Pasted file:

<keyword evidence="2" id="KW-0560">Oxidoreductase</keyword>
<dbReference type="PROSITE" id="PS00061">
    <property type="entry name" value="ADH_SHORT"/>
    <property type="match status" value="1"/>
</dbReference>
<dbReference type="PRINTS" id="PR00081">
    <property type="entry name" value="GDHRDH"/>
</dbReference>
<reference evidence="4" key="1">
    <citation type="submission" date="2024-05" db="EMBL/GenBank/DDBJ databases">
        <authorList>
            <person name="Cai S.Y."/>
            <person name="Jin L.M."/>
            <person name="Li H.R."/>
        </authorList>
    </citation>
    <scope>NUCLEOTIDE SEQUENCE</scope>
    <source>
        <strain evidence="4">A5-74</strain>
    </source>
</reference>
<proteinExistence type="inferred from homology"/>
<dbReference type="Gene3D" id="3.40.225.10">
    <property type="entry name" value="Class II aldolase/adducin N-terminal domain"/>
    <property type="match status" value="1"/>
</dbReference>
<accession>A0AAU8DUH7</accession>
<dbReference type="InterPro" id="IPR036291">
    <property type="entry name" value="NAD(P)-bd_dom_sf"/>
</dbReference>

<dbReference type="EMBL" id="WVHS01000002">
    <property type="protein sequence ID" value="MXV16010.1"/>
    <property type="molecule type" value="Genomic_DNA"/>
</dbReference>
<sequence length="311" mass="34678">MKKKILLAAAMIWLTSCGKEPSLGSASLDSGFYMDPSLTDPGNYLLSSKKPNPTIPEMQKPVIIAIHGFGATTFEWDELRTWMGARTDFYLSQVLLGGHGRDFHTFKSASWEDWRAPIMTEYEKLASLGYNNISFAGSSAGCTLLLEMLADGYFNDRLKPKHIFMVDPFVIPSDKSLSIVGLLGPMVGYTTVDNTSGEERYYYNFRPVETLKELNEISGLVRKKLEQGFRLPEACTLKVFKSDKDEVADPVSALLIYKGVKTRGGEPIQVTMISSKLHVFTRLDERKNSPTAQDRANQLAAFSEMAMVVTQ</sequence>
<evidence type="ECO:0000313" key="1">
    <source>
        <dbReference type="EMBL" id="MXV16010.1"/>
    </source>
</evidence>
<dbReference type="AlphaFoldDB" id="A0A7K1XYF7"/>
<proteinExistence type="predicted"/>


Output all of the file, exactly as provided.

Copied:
<keyword evidence="2" id="KW-0560">Oxidoreductase</keyword>
<dbReference type="PROSITE" id="PS00061">
    <property type="entry name" value="ADH_SHORT"/>
    <property type="match status" value="1"/>
</dbReference>
<dbReference type="PRINTS" id="PR00081">
    <property type="entry name" value="GDHRDH"/>
</dbReference>
<reference evidence="4" key="1">
    <citation type="submission" date="2024-05" db="EMBL/GenBank/DDBJ databases">
        <authorList>
            <person name="Cai S.Y."/>
            <person name="Jin L.M."/>
            <person name="Li H.R."/>
        </authorList>
    </citation>
    <scope>NUCLEOTIDE SEQUENCE</scope>
    <source>
        <strain evidence="4">A5-74</strain>
    </source>
</reference>
<proteinExistence type="inferred from homology"/>
<dbReference type="Gene3D" id="3.40.225.10">
    <property type="entry name" value="Class II aldolase/adducin N-terminal domain"/>
    <property type="match status" value="1"/>
</dbReference>
<accession>A0AAU8DUH7</accession>
<dbReference type="InterPro" id="IPR036291">
    <property type="entry name" value="NAD(P)-bd_dom_sf"/>
</dbReference>

<dbReference type="EMBL" id="WVHS01000002">
    <property type="protein sequence ID" value="MXV16010.1"/>
    <property type="molecule type" value="Genomic_DNA"/>
</dbReference>
<sequence length="311" mass="34678">MKKKILLAAAMIWLTSCGKEPSLGSASLDSGFYMDPSLTDPGNYLLSSKKPNPTIPEMQKPVIIAIHGFGATTFEWDELRTWMGARTDFYLSQVLLGGHGRDFHTFKSASWEDWRAPIMTEYEKLASLGYNNISFAGSSAGCTLLLEMLADGYFNDRLKPKHIFMVDPFVIPSDKSLSIVGLLGPMVGYTTVDNTSGEERYYYNFRPVETLKELNEISGLVRKKLEQGFRLPEACTLKVFKSDKDEVADPVSALLIYKGVKTRGGEPIQVTMISSKLHVFTRLDERKNSPTAQDRANQLAAFSEMAMVVTQ</sequence>
<evidence type="ECO:0000313" key="1">
    <source>
        <dbReference type="EMBL" id="MXV16010.1"/>
    </source>
</evidence>
<dbReference type="AlphaFoldDB" id="A0A7K1XYF7"/>
<proteinExistence type="predicted"/>